Wednesday, May 20, 2015

How to evaluate your self-development learning

This weekend, I attended a conference in a self-development model that I quite like.  Sitting in the chairs (instead of standing at the mike) gave me a chance to look at what people liked, what they wanted, and what they engaged with at the conference.

What I like about this model is that it encourages people to notice diversity: the big picture is a continual reminder that not everyone in the room thinks like you do and that's okay. What I didn't like about this particular experience was the emphasis on sorting everyone out so that they only really had to engage with people who were most likely to think like them.

No one was saying: come to this conference and be safe: no growth or change will happen here. And yet, the structure of the presentations allowed people to sort out some of what was true about themselves without asking them to stretch to accommodate other ways of thinking and without asking them to commit to actions that would create movement and growth.  I attended 5 sessions and came away without one action item.

If you think that the point of self-development is to make people more comfortable with who they are and what they think, then this works.  It seemed to work for many of the people in the room. They happily wore their labels and chattered about how their labels gave them permission to be exactly who they were.  It seemed to feel pretty good.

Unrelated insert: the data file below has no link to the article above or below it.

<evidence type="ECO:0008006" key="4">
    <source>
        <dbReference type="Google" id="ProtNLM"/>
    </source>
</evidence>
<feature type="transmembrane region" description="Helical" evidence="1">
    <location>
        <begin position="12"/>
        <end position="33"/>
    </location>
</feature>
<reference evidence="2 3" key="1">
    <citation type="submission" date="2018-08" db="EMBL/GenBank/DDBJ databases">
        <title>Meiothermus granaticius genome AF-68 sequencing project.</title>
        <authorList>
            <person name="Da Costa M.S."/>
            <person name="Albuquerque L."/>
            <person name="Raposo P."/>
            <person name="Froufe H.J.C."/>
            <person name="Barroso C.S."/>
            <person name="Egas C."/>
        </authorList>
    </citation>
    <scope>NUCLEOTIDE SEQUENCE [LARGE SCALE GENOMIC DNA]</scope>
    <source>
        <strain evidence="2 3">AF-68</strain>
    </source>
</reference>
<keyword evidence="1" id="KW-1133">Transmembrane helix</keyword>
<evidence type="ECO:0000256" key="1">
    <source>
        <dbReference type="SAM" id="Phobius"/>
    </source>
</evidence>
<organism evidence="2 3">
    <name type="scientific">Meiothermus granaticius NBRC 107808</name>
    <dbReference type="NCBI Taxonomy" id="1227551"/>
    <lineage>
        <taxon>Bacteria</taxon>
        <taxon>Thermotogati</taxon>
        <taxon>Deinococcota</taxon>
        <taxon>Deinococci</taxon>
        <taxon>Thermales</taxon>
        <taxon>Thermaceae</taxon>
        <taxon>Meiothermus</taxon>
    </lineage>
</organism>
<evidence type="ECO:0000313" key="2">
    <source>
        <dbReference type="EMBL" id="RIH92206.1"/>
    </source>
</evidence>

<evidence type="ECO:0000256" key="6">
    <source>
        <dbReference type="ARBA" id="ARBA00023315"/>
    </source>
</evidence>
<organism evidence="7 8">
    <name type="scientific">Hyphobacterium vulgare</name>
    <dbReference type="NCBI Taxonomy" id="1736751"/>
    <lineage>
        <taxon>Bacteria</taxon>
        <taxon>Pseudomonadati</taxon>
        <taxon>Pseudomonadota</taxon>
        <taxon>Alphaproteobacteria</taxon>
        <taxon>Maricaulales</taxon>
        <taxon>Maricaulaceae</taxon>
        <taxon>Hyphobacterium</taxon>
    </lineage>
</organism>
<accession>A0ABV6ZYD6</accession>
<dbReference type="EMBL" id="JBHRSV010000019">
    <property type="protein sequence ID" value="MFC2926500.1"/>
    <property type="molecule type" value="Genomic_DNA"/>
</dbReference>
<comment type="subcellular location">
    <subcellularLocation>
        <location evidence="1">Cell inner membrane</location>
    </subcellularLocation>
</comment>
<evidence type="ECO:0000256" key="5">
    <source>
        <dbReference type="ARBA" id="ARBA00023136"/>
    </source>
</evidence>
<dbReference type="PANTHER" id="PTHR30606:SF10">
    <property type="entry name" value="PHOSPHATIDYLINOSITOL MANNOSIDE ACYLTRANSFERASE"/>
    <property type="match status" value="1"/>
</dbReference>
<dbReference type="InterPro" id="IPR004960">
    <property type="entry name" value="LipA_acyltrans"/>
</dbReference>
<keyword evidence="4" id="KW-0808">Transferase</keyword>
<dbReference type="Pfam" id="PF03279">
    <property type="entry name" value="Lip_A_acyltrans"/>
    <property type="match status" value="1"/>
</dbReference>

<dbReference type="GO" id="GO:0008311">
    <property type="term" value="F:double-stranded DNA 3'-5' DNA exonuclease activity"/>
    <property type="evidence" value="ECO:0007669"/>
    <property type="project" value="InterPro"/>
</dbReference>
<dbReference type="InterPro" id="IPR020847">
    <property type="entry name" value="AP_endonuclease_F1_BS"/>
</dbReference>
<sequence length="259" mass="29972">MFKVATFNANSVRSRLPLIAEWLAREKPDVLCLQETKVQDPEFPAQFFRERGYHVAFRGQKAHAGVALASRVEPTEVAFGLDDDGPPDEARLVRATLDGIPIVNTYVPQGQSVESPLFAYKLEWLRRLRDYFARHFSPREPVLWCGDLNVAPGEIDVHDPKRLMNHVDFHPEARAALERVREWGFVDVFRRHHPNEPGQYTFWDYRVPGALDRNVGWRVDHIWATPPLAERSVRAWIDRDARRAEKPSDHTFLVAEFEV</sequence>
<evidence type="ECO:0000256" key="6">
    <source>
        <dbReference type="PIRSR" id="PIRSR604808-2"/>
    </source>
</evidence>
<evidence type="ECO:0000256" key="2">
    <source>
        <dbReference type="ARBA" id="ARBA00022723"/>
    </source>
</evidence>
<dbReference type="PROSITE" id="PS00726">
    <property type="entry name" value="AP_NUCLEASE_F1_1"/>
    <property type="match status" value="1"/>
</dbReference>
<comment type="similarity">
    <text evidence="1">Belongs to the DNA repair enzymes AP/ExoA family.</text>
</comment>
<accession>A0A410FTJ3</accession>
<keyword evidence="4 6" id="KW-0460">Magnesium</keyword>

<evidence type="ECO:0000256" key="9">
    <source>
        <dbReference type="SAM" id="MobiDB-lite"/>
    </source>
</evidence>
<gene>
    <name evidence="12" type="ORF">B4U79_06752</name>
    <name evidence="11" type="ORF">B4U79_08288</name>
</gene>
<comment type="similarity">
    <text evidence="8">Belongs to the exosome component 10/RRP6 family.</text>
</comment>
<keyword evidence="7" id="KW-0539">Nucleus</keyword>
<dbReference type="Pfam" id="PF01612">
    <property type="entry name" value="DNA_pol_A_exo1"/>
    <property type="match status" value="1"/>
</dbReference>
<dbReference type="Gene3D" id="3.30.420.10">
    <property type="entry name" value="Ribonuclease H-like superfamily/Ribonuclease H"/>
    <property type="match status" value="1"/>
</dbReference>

There's an element of good in that and when you are particularly tired or beaten up, it's not a bad thing to be reminded that you're okay as you are.  Safety can encourage people to explore, to stick their noses out of their safe tunnels for at least a quick sniff and a look around at the bigger world.

You're not a tree: you grow by moving
But I couldn't help but wonder - didn't the presenters want to do something more than reassure people that their preferences and limitations were tolerable? Didn't they want people to find out the kind of new information that would generate new actions and new possibilities?

Here's what I want when I am the trainer: new thought leading to new action.

I don't care so much whether people can repeat back what I have said or pass a multiple-choice test on techniques and concepts. I care that they move back into their real life and something has changed for them so that they can see new possibilities and take different actions than they would have taken before my training.

If the purpose of self-development training is for you to think or do something different, then the best time to evaluate it isn't at the end of the presentation: it's the moment when change takes root in action.

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